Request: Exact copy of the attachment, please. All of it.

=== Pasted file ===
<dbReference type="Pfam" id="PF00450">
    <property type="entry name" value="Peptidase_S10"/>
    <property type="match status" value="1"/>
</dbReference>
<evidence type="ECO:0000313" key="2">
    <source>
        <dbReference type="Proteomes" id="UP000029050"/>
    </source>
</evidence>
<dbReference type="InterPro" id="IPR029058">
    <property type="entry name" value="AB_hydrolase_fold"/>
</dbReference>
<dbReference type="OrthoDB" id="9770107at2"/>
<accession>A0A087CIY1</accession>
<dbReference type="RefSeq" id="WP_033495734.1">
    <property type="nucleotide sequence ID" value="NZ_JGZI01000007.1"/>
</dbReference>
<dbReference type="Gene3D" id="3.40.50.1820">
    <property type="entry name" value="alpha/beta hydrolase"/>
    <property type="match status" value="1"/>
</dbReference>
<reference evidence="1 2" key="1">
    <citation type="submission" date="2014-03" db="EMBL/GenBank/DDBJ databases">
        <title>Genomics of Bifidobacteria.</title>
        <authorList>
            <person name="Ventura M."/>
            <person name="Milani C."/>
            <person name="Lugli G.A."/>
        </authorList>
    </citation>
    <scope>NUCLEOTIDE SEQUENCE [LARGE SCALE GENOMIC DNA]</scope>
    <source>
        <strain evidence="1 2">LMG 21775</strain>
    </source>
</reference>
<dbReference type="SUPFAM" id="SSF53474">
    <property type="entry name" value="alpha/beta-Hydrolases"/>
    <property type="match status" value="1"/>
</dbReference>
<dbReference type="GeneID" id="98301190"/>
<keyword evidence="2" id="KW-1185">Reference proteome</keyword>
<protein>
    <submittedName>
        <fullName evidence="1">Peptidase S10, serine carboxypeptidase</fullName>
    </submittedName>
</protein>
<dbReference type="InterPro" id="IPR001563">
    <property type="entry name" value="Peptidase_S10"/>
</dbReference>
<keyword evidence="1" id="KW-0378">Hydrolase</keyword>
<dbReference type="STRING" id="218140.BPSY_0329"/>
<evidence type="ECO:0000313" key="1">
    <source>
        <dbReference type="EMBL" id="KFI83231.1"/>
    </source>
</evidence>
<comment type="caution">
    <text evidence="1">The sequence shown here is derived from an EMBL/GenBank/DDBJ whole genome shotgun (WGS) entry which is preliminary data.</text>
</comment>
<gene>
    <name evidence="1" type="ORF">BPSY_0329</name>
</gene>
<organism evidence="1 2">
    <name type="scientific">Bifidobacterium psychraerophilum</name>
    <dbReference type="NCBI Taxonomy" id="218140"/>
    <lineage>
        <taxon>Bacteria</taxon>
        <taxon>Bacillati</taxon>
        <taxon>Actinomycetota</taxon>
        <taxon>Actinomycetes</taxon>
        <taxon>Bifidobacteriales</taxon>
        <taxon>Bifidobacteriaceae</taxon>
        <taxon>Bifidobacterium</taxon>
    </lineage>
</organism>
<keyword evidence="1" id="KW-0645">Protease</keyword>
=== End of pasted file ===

<dbReference type="Pfam" id="PF00450">
    <property type="entry name" value="Peptidase_S10"/>
    <property type="match status" value="1"/>
</dbReference>
<evidence type="ECO:0000313" key="2">
    <source>
        <dbReference type="Proteomes" id="UP000029050"/>
    </source>
</evidence>
<dbReference type="InterPro" id="IPR029058">
    <property type="entry name" value="AB_hydrolase_fold"/>
</dbReference>
<dbReference type="OrthoDB" id="9770107at2"/>
<accession>A0A087CIY1</accession>
<dbReference type="RefSeq" id="WP_033495734.1">
    <property type="nucleotide sequence ID" value="NZ_JGZI01000007.1"/>
</dbReference>
<dbReference type="Gene3D" id="3.40.50.1820">
    <property type="entry name" value="alpha/beta hydrolase"/>
    <property type="match status" value="1"/>
</dbReference>
<reference evidence="1 2" key="1">
    <citation type="submission" date="2014-03" db="EMBL/GenBank/DDBJ databases">
        <title>Genomics of Bifidobacteria.</title>
        <authorList>
            <person name="Ventura M."/>
            <person name="Milani C."/>
            <person name="Lugli G.A."/>
        </authorList>
    </citation>
    <scope>NUCLEOTIDE SEQUENCE [LARGE SCALE GENOMIC DNA]</scope>
    <source>
        <strain evidence="1 2">LMG 21775</strain>
    </source>
</reference>
<dbReference type="SUPFAM" id="SSF53474">
    <property type="entry name" value="alpha/beta-Hydrolases"/>
    <property type="match status" value="1"/>
</dbReference>
<dbReference type="GeneID" id="98301190"/>
<keyword evidence="2" id="KW-1185">Reference proteome</keyword>
<protein>
    <submittedName>
        <fullName evidence="1">Peptidase S10, serine carboxypeptidase</fullName>
    </submittedName>
</protein>
<dbReference type="InterPro" id="IPR001563">
    <property type="entry name" value="Peptidase_S10"/>
</dbReference>
<keyword evidence="1" id="KW-0378">Hydrolase</keyword>
<dbReference type="STRING" id="218140.BPSY_0329"/>
<evidence type="ECO:0000313" key="1">
    <source>
        <dbReference type="EMBL" id="KFI83231.1"/>
    </source>
</evidence>
<comment type="caution">
    <text evidence="1">The sequence shown here is derived from an EMBL/GenBank/DDBJ whole genome shotgun (WGS) entry which is preliminary data.</text>
</comment>
<gene>
    <name evidence="1" type="ORF">BPSY_0329</name>
</gene>
<organism evidence="1 2">
    <name type="scientific">Bifidobacterium psychraerophilum</name>
    <dbReference type="NCBI Taxonomy" id="218140"/>
    <lineage>
        <taxon>Bacteria</taxon>
        <taxon>Bacillati</taxon>
        <taxon>Actinomycetota</taxon>
        <taxon>Actinomycetes</taxon>
        <taxon>Bifidobacteriales</taxon>
        <taxon>Bifidobacteriaceae</taxon>
        <taxon>Bifidobacterium</taxon>
    </lineage>
</organism>
<keyword evidence="1" id="KW-0645">Protease</keyword>